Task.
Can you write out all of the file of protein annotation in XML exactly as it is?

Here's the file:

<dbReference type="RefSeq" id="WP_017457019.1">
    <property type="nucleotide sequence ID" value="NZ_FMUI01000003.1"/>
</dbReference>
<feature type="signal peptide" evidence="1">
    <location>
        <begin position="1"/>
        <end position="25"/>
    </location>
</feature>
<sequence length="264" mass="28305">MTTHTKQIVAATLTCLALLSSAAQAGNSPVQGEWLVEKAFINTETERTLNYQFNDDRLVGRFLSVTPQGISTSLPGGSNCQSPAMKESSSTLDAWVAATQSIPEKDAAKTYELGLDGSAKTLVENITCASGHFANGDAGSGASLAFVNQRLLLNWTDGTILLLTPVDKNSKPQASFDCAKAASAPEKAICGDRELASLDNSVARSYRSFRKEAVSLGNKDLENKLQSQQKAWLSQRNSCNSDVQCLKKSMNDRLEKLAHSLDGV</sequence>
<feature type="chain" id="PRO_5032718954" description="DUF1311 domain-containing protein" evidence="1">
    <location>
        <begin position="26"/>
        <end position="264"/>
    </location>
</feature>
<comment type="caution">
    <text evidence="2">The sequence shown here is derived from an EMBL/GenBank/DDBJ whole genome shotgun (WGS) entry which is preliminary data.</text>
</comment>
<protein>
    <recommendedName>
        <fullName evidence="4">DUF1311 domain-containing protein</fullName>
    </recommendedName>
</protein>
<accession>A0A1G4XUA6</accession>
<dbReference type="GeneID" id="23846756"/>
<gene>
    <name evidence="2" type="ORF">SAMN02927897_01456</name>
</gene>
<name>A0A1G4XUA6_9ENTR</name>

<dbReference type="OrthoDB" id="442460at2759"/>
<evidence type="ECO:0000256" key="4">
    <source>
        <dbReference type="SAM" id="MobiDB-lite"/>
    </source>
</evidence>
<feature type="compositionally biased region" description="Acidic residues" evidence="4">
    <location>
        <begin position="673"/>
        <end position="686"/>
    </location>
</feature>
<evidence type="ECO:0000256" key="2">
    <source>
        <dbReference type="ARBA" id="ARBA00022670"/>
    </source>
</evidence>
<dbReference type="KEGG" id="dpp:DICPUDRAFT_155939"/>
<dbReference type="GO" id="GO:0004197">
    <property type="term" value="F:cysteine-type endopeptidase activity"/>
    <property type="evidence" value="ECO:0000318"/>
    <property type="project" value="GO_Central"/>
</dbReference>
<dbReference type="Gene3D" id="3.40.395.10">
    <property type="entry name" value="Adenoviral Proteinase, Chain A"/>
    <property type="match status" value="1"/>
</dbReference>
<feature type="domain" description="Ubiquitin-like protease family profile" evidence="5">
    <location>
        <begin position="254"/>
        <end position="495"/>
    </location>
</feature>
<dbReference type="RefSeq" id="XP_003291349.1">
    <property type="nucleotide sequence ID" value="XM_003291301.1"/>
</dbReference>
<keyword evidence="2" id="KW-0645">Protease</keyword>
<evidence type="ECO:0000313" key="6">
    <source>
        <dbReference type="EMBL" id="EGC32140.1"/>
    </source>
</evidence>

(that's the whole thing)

<dbReference type="RefSeq" id="WP_017457019.1">
    <property type="nucleotide sequence ID" value="NZ_FMUI01000003.1"/>
</dbReference>
<feature type="signal peptide" evidence="1">
    <location>
        <begin position="1"/>
        <end position="25"/>
    </location>
</feature>
<sequence length="264" mass="28305">MTTHTKQIVAATLTCLALLSSAAQAGNSPVQGEWLVEKAFINTETERTLNYQFNDDRLVGRFLSVTPQGISTSLPGGSNCQSPAMKESSSTLDAWVAATQSIPEKDAAKTYELGLDGSAKTLVENITCASGHFANGDAGSGASLAFVNQRLLLNWTDGTILLLTPVDKNSKPQASFDCAKAASAPEKAICGDRELASLDNSVARSYRSFRKEAVSLGNKDLENKLQSQQKAWLSQRNSCNSDVQCLKKSMNDRLEKLAHSLDGV</sequence>
<feature type="chain" id="PRO_5032718954" description="DUF1311 domain-containing protein" evidence="1">
    <location>
        <begin position="26"/>
        <end position="264"/>
    </location>
</feature>
<comment type="caution">
    <text evidence="2">The sequence shown here is derived from an EMBL/GenBank/DDBJ whole genome shotgun (WGS) entry which is preliminary data.</text>
</comment>
<protein>
    <recommendedName>
        <fullName evidence="4">DUF1311 domain-containing protein</fullName>
    </recommendedName>
</protein>
<accession>A0A1G4XUA6</accession>
<dbReference type="GeneID" id="23846756"/>
<gene>
    <name evidence="2" type="ORF">SAMN02927897_01456</name>
</gene>
<name>A0A1G4XUA6_9ENTR</name>

<dbReference type="OrthoDB" id="442460at2759"/>
<evidence type="ECO:0000256" key="4">
    <source>
        <dbReference type="SAM" id="MobiDB-lite"/>
    </source>
</evidence>
<feature type="compositionally biased region" description="Acidic residues" evidence="4">
    <location>
        <begin position="673"/>
        <end position="686"/>
    </location>
</feature>
<evidence type="ECO:0000256" key="2">
    <source>
        <dbReference type="ARBA" id="ARBA00022670"/>
    </source>
</evidence>
<dbReference type="KEGG" id="dpp:DICPUDRAFT_155939"/>
<dbReference type="GO" id="GO:0004197">
    <property type="term" value="F:cysteine-type endopeptidase activity"/>
    <property type="evidence" value="ECO:0000318"/>
    <property type="project" value="GO_Central"/>
</dbReference>
<dbReference type="Gene3D" id="3.40.395.10">
    <property type="entry name" value="Adenoviral Proteinase, Chain A"/>
    <property type="match status" value="1"/>
</dbReference>
<feature type="domain" description="Ubiquitin-like protease family profile" evidence="5">
    <location>
        <begin position="254"/>
        <end position="495"/>
    </location>
</feature>
<dbReference type="RefSeq" id="XP_003291349.1">
    <property type="nucleotide sequence ID" value="XM_003291301.1"/>
</dbReference>
<keyword evidence="2" id="KW-0645">Protease</keyword>
<evidence type="ECO:0000313" key="6">
    <source>
        <dbReference type="EMBL" id="EGC32140.1"/>
    </source>
</evidence>